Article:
LITTLE CURRENT—Manitoulin beef and dairy farmer Bud Wilkin has been working with large animals for much of his life and, at age 84, he has certainly racked up an impressive amount of experience—but even he has found himself on the wrong end of an angry bovine much to his dismay, and not a little bit of pain.
“It was a couple of years ago,” recalled Mr. Wilkin. “You have got to be very careful. Too often you get busy and that’s when you can find yourself in a bit of trouble.”
The cow in question had been a bit of a handful, but on this occasion she was one very angry mom. “She came at us pretty severely, you get one like that every now and then. But we survived it and are the wiser for it.”
Just getting around in the cattle yard can be chancy this time of year. Mr. Wilkin has had a hip replacement and finds he goes a little slower these days. “It is very tricky,” he said. “There is a lot of ice and a lot of snow with a crust of ice.”
Mr. Wilkin raises beef cattle, around 65 head, and milks 35 cows, but he is one of a dwindling number these days. “There were about 38 dairy producers when we started,” he said. “Now we are one of only three.” But Mr. Wilkin said that he has no intention of stopping yet. “I can’t do things as quickly as I used to,” he said. “But as long as I am of some help I will keep at it.”
When it comes to safety around dairy and beef cattle there are a number of strategies that have helped reduce injuries.
The Successful Farming website has some great tips from animal scientist and handling expert Dr. Ron Lemenager of Purdue University.
One concept is to reduce shadows, colour contrasts and noise. Cattle have been prey for much of their evolution, they want to take flight when they can’t see what’s ahead. Shadows and odd colour patterns can confuse and stop them. When working a chute, consider the sun angles and light sources. Reduce shadows by putting solid sides on chutes and crowd pens. Artificial light directly overhead will also help produce fewer shadows. Since cattle also balk at noises, reduce the clamour from dangling chains or rattling head gates.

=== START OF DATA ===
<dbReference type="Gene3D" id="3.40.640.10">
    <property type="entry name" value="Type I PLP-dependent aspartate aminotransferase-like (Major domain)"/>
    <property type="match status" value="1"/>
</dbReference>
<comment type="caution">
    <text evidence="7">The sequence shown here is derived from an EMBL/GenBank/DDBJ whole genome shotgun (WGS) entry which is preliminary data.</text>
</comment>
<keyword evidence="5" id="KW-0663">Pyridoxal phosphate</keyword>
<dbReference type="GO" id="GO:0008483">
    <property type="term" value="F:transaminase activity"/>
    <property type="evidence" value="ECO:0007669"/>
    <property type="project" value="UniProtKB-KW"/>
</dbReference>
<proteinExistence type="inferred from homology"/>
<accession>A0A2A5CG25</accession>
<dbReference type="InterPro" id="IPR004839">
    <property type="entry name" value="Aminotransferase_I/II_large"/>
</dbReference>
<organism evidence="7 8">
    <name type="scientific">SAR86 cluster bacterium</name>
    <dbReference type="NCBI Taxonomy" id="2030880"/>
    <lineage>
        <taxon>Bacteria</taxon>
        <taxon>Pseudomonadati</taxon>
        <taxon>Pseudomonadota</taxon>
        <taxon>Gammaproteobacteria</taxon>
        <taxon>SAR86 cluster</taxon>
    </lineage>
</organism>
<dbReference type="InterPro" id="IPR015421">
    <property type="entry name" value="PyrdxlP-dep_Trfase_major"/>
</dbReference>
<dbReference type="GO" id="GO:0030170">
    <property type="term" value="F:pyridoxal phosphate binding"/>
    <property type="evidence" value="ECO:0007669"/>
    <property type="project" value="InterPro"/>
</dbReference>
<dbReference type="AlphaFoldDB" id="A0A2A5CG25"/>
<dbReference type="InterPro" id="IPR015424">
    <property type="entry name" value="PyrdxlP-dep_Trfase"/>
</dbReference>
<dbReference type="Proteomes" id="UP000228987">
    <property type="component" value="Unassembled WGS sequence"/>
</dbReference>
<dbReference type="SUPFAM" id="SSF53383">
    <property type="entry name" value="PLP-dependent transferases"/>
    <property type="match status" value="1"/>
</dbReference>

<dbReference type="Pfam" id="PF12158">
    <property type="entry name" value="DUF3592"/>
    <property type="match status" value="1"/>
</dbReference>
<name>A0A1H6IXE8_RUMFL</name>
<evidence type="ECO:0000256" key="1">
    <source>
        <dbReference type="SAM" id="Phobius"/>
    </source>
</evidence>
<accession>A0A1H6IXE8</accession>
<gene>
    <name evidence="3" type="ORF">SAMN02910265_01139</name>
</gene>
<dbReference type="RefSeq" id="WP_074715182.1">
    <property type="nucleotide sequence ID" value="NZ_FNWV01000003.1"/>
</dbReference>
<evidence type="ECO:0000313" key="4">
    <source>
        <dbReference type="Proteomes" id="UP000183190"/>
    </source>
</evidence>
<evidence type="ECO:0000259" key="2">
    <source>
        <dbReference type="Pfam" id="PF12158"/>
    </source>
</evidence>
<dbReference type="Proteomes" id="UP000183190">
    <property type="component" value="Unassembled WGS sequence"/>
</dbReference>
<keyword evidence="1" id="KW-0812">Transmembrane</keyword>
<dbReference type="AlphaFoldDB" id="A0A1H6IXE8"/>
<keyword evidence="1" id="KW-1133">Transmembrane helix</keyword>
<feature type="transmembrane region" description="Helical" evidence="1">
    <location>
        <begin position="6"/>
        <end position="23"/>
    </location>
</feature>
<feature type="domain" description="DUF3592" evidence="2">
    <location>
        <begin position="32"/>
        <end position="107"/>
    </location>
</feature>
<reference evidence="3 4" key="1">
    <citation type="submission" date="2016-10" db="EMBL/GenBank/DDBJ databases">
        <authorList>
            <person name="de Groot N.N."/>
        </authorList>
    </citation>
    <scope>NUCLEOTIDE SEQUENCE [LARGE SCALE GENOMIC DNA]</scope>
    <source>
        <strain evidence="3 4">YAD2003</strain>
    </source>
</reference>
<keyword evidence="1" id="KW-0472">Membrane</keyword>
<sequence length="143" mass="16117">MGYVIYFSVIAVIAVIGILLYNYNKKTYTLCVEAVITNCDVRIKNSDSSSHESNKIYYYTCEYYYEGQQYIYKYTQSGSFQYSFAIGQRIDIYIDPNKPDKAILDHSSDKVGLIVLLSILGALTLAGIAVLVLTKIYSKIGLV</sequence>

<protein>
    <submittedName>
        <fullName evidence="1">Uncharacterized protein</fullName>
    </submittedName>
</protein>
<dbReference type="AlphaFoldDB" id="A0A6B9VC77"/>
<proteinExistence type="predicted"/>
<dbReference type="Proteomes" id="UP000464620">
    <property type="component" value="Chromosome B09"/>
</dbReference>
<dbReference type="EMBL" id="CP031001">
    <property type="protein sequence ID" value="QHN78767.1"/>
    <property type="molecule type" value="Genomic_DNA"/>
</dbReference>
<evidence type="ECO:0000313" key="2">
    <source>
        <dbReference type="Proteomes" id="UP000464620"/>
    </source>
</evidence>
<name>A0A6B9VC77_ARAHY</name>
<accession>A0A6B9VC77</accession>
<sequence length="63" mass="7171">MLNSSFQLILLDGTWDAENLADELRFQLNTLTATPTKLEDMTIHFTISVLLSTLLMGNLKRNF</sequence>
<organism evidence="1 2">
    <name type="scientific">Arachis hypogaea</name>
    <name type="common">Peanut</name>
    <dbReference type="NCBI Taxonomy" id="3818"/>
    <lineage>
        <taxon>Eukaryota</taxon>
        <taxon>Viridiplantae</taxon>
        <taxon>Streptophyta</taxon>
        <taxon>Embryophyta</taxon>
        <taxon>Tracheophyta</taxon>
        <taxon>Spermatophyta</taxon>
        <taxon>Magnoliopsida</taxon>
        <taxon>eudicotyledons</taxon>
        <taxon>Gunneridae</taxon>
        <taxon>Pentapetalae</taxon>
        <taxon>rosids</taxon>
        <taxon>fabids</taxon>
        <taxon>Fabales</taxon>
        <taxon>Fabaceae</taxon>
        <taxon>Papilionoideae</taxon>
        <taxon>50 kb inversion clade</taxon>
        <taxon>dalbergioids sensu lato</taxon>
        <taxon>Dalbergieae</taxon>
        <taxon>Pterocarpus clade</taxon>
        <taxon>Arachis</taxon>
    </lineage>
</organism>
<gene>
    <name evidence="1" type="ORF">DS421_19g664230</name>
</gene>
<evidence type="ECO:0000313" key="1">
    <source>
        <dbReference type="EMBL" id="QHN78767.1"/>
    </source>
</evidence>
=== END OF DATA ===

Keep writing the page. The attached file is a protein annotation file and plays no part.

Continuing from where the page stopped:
Always remember that when working with cattle in an open pen or pasture paddock, their blind spot is directly behind. They won’t respond to commands or arm signals if you are in that location. Try to work to the side, about 30 degrees to 35 degrees off of straight behind. This is a point of balance from where cattle are more likely to respond to your signals.
It is best to have at least two holding pens with a gate between them that lets you easily sort cows from calves and take a look at locking head gate designs: straight neck bars, curved bars, scissors and full opening, or even a swinging saloon-door design—all of these can work, but all also have disadvantages, say the experts. Look for a design that securely locks the bars on an animal’s neck with a positive engagement latch and notch locks that can’t slip.
Consider adding a brisket bar, a cow palpation gate and palpation cage protection for pregnancy checks. The brisket bar keeps the cow from going down on her front knees. You want a side door to get in the chute behind her and you must be shielded from the next cow in line.
Prevent turning by making sure working alleys and chutes are ideally 18 inches wide for calves and 30 inches wide for cows. The walls should be five feet tall and sturdy enough to contain the biggest cows in the herd.
Consider a Bud Box to prevent cattle from going back in the direction from which they came. This is a holding pen that leads into the working chute around 12 by 20 feet in dimensions. The entry gate is placed next to the chute entrance so when the cow attempts to go back through the same gate they entered, they funnel into the chute.
Many of these ideas leverage the cow’s natural instincts.
Ensure your calving pens have enough room to maneuver a calf jack (a long and cumbersome tool for moving calves). Create some wide spaces or side panels that easily move to allow for the jack.
Make sure there is traction on the concrete floors of chutes and working pens. Dr. Lemenager suggests a severe broom finish on the concrete isn’t adequate. Bolting wood strips or rebar to the floor, with openings wide enough for their feet, can help modify a smooth concrete floor.
Put gates in the direction you want cattle to move in a paddock, with alleyways to connect pastures and paddocks—so if you usually move cattle in a northerly direction through alleyways, put your gates in the north corners of the paddocks. As creatures of habit, the pathways will become routine to the cows.
Gates into paddocks should be a full 16 feet wide, rather than 12, and alleyways should measure 20 to 30 feet wide.
Finally, make it easy for your animals to slake their thirst. A thirsty cow is not a happy cow.
There are, of course, many other ways to increase safety on the farm, these are just a few ideas that can help reduce risks while dealing with large animals.
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